Album Review: the morning benders - Big Echo


4 May 2010, 19:15

originally posted on

Artist: the morning benders

Title: Big Echo

Label: Rough Trade

Release Date: March 9

Is it too early to call San Francisco’s the morning benders (who stubbornly insist on keeping the band’s name lowercased) the indie-music-blog darlings of 2010? In February, the band’s video of a live, wall-of-sound recording of the gorgeous “Excuses” hit the Web and immediately sent Christopher Chu et al. soaring into the blog stratosphere.

And for good reason. “Excuses,” which opens “Big Echo,” is a sprawling, five-minute epic full of strings, acoustic strums, and Chu’s yearning vocals. Chu has said the song is about trying to reconcile falling in love for the very first time while trying to picture yourself with someone forever. He nails it on the head here, while crooning lines crafted to make the girls swoon: “We are so smooth now/Our edges are beaten driftwood whittled down/Old bodies slip when they make love/We’ll mine our sparks to shoot us above.”

If there’s one flaw with this record, it’s that it peaks too early with this song. I had a hard time moving beyond “Excuses” my first few times through “Big Echo.” And it’s not for lack of quality music on the rest of the album – there are plenty of gorgeous, sweeping songs to be had here. But with a song this majestic, this good, the morning benders may have been better served to save it for later.

But upon repeat listens, “Big Echo” continues to churn out pleasure for the ears. There’s that killer bass line on lead single “Promises,” which sounds like it was ripped straight from Grizzly Bear’s “Veckatimest.” (Perhaps we can look to Grizzly Bear’s Chris Taylor’s production of “Big Echo” as the source for that inspiration.) There’s the quiet, floating calm of “Wet Cement,” the morning benders’ take on a dream pop love song that returns to the theme of falling in love and growing old. (In it, we move from the opening lyrics of “We met one day in the wet cement,” to “Now the cement’s hardened in my chest.”)

Chris Taylor’s beautiful production is evident throughout “Big Echo.” The liner notes thank Grizzly Bear, and it’s no wonder. “Big Echo” really does feel like a close relative of “Veckatimest.” We’ve got haunting harmonies (“Stitches”) and sunshine-y pop (“All Day Daylight”) and the entire thing is sonically deep (listen to this record on vinyl and try to tell me you don’t notice something new each time.).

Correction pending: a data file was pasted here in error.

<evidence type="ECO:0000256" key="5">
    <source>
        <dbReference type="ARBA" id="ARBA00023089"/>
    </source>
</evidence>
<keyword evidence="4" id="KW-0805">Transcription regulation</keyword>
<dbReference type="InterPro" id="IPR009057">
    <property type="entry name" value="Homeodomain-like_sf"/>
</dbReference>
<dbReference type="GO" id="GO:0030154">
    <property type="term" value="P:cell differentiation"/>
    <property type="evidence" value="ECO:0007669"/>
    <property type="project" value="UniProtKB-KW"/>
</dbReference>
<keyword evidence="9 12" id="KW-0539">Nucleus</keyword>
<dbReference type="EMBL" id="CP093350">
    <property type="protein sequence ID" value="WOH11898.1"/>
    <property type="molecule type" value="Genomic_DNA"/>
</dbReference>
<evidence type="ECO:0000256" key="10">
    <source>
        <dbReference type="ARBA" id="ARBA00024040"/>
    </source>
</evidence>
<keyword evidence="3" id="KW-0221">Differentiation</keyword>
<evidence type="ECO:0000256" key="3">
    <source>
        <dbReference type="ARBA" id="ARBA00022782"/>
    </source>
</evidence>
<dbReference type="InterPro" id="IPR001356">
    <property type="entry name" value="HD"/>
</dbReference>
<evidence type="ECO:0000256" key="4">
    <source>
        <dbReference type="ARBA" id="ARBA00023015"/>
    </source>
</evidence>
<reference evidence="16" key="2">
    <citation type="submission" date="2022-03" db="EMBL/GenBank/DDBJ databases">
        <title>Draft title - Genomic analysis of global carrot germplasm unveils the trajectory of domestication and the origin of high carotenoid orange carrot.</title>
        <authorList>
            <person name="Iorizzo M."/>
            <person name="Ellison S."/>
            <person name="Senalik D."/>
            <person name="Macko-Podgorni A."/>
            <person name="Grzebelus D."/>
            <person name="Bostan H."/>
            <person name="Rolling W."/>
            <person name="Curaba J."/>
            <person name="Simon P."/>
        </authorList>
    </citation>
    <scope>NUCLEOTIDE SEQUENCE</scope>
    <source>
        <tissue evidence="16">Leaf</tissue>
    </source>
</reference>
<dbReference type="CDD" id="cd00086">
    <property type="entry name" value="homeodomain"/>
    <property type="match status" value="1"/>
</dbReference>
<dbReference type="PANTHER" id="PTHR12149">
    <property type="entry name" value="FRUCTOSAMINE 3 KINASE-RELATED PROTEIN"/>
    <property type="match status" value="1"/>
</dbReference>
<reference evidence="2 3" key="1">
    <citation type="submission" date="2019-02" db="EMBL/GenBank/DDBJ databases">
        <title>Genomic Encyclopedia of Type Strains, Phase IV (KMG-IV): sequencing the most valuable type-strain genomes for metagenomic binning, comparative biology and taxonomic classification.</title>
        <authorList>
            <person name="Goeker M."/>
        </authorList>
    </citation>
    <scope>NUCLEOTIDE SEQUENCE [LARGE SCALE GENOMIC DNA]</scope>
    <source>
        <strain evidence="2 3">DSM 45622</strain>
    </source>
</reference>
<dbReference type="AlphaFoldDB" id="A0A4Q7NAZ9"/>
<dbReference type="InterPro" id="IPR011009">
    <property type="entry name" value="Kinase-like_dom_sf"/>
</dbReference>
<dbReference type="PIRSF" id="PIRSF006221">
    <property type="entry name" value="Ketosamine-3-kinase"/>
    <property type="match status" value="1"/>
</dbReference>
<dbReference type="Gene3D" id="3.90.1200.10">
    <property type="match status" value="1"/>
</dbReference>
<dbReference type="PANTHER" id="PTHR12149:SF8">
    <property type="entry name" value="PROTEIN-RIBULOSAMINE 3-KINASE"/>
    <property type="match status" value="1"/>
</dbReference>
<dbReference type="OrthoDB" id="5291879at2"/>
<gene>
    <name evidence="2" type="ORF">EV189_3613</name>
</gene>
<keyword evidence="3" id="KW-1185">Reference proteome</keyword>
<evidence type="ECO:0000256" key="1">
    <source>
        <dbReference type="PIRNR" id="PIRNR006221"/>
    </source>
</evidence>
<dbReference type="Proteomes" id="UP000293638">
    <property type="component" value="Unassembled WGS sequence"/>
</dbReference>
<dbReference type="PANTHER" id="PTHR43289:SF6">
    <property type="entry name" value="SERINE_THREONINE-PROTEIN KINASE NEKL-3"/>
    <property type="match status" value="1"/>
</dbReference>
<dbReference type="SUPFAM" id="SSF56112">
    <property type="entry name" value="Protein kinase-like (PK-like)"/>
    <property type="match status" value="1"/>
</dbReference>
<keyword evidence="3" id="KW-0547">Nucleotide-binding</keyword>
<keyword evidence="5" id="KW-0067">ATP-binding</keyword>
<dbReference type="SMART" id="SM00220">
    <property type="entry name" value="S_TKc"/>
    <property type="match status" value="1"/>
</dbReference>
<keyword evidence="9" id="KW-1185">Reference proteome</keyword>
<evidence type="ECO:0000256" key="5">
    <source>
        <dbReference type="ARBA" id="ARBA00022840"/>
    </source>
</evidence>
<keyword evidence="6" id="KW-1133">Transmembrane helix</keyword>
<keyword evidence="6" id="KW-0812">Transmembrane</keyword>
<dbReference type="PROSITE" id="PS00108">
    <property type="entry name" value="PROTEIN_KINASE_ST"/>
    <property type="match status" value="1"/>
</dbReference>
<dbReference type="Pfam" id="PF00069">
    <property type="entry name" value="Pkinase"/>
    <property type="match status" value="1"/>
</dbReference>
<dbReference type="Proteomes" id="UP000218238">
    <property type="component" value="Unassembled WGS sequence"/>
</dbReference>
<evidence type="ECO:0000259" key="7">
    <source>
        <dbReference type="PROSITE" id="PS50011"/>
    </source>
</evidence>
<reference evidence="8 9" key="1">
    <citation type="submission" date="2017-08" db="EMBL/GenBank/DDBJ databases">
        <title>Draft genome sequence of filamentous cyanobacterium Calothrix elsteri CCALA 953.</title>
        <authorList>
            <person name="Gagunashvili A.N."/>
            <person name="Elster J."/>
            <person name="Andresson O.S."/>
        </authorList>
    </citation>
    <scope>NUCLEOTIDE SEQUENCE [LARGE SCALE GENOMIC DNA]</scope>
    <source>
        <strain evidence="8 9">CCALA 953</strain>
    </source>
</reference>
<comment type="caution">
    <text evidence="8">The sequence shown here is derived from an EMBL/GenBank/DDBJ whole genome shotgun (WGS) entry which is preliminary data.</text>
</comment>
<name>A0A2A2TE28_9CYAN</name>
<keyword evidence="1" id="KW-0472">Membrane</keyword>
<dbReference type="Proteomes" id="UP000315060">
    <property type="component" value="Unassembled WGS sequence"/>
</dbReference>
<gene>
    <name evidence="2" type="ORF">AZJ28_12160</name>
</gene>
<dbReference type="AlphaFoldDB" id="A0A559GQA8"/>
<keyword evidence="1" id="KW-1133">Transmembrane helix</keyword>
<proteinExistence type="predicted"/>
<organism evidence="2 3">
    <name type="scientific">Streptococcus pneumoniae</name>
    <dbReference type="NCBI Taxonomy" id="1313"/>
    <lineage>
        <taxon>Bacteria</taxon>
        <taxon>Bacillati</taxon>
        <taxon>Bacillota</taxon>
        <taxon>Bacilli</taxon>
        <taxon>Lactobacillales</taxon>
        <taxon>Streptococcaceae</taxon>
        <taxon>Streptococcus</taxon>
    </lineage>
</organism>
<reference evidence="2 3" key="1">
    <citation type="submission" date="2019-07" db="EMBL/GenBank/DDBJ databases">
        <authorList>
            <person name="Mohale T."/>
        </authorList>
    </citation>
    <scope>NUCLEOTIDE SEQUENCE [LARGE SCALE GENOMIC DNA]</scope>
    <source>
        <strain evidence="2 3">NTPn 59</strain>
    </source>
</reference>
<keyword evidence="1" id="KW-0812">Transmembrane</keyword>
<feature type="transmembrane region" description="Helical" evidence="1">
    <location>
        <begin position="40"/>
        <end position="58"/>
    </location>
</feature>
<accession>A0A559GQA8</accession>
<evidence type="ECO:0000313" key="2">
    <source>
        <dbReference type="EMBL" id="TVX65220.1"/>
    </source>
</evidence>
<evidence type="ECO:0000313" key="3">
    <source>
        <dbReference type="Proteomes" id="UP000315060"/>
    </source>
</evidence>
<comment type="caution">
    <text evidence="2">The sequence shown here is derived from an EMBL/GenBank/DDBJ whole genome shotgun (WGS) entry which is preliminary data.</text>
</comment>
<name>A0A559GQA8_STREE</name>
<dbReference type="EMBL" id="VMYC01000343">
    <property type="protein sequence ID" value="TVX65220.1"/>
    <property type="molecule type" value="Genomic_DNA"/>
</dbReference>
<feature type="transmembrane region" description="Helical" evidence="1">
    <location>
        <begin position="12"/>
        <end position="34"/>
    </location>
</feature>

I’m not saying that “Big Echo” is essentially “Veckatimest: Redux.” While the two albums have their similarities, “Big Echo” stands tall on its own merits. This is an unexpected record from an unexpected band. (Give their debut, “Talking Through Tin Cans,” a shot and I promise you’ll be shocked at how quickly these guys have matured.)

For one, there’s that deeply-embedded theme about love and maturity and growing old, leaving old pleasures behind, and Chu’s soothing croon embodies it perfectly. “I can’t help but thinking we grew up too fast,” he screams on “Promises.” He continues: “But I know, I know it just won’t last.”

Maybe it will last for the morning benders. The buzz, the sold-out shows, the sonic beauty. I can honestly say that right now, in late April, this is my record of 2010 so far. Yes, it’s early. Far too early to even think about saying it’ll come out on top once all is said and done for the rest of this year. But I can say this: this is an absolutely stunning record, worth the purchase for the opening track alone, that other bands will be hard pressed to pass. Watch out, Grizzly Bear, Chris Chu may be producing you next time around.

Score: 9.3/10

The Morning Benders
Wet Cement
Cold War
Pleasure Sighs
Hand Me Downs
Mason Jar
All Day Day Light
Sleeping In
Big Echo


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